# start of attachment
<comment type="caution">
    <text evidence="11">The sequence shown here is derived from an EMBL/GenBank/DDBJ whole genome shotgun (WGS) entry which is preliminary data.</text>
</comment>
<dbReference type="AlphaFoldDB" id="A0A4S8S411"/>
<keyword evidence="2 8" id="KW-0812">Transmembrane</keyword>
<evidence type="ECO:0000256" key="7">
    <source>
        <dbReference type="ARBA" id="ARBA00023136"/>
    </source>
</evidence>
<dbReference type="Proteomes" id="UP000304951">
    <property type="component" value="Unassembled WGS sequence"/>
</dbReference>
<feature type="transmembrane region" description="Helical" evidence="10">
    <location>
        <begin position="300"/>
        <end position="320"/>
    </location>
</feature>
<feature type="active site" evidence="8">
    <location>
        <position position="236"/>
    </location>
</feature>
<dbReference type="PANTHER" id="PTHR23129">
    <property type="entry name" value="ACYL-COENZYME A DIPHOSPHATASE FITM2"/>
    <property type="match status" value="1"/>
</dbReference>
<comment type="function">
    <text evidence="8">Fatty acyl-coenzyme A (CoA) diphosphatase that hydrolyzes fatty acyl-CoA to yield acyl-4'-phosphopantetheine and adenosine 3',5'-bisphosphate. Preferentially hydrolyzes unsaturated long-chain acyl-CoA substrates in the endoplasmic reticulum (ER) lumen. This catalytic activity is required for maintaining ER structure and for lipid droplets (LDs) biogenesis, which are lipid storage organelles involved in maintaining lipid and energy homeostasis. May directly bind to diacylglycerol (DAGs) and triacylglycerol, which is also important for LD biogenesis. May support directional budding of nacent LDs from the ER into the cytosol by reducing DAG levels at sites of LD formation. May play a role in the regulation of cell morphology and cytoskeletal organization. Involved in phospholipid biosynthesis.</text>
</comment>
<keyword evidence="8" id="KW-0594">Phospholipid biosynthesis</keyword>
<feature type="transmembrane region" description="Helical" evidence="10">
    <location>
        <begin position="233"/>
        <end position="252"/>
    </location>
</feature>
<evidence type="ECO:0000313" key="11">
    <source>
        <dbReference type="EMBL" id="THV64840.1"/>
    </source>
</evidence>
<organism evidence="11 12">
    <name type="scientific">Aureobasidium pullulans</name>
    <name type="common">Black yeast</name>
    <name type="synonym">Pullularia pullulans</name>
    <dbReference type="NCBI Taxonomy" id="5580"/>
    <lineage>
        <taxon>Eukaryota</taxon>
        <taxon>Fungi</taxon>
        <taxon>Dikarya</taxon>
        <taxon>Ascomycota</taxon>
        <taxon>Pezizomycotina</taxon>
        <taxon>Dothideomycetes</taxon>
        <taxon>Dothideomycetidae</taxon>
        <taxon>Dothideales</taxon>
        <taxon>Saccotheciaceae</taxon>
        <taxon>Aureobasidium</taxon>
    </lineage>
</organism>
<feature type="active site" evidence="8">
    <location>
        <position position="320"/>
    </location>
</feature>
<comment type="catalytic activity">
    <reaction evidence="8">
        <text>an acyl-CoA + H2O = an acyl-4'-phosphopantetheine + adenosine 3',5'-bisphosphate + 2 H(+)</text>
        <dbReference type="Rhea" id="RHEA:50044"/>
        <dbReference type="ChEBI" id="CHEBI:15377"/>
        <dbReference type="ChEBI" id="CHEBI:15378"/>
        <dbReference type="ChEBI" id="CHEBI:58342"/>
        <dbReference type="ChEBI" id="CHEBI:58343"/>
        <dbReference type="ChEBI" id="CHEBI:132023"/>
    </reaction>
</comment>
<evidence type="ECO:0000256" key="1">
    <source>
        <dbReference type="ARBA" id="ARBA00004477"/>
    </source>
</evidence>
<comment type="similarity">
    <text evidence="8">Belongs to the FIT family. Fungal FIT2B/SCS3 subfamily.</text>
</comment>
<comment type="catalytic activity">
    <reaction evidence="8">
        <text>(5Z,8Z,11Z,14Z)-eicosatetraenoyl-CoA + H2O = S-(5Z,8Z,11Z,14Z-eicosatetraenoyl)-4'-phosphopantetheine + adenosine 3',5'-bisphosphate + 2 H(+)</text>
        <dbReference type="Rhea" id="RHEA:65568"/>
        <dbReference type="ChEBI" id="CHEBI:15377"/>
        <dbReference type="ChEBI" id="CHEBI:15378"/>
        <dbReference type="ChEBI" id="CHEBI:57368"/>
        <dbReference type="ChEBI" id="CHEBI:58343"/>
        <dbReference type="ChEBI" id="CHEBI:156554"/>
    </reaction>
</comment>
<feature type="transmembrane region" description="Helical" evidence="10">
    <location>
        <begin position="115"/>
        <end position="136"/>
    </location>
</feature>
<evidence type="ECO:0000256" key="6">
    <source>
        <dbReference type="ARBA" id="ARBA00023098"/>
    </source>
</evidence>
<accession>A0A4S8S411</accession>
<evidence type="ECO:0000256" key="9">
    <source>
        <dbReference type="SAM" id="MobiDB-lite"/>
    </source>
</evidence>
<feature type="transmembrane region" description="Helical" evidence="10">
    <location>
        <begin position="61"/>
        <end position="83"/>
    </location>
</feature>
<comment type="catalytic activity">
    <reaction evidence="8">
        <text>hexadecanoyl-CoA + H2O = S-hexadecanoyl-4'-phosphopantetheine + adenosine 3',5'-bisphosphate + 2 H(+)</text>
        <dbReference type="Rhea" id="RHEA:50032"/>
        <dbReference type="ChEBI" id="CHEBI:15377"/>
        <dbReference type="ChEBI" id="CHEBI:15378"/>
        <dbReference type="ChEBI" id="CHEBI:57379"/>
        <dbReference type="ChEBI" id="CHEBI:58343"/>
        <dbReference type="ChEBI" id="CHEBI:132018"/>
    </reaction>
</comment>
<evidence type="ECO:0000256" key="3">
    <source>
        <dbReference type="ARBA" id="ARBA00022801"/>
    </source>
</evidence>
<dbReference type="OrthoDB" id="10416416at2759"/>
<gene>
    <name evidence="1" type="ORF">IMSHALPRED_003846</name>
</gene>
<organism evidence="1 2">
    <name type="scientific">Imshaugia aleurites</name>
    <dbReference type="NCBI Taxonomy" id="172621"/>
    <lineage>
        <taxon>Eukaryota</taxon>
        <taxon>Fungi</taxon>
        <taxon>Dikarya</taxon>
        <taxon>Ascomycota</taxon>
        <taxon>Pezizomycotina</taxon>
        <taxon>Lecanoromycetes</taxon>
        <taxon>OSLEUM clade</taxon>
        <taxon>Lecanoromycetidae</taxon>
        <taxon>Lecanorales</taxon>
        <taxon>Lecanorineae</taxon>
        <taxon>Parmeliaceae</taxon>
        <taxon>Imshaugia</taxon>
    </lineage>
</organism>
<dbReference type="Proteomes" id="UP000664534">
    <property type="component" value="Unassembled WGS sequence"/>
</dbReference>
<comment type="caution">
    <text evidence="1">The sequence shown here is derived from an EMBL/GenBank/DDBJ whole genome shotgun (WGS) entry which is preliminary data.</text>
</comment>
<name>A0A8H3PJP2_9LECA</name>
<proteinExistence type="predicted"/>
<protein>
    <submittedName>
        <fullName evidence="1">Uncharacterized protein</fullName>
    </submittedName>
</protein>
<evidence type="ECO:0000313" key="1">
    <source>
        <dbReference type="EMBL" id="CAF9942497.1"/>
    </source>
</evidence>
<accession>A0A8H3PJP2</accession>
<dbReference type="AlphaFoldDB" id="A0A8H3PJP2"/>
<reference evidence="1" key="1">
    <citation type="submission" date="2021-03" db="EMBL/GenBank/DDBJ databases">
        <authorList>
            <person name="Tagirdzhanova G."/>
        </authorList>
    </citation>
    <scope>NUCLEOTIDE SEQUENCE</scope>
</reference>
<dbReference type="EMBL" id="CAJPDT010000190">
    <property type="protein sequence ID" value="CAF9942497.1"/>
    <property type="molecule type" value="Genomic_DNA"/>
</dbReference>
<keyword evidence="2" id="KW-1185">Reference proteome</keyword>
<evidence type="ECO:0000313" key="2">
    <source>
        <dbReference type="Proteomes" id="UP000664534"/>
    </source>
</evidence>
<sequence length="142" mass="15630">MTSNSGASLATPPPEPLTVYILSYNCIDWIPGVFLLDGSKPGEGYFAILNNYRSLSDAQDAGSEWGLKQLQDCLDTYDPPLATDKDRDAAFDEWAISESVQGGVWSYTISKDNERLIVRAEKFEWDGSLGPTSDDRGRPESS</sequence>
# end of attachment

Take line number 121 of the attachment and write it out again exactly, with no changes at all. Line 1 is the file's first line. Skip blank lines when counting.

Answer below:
    <reaction evidence="8">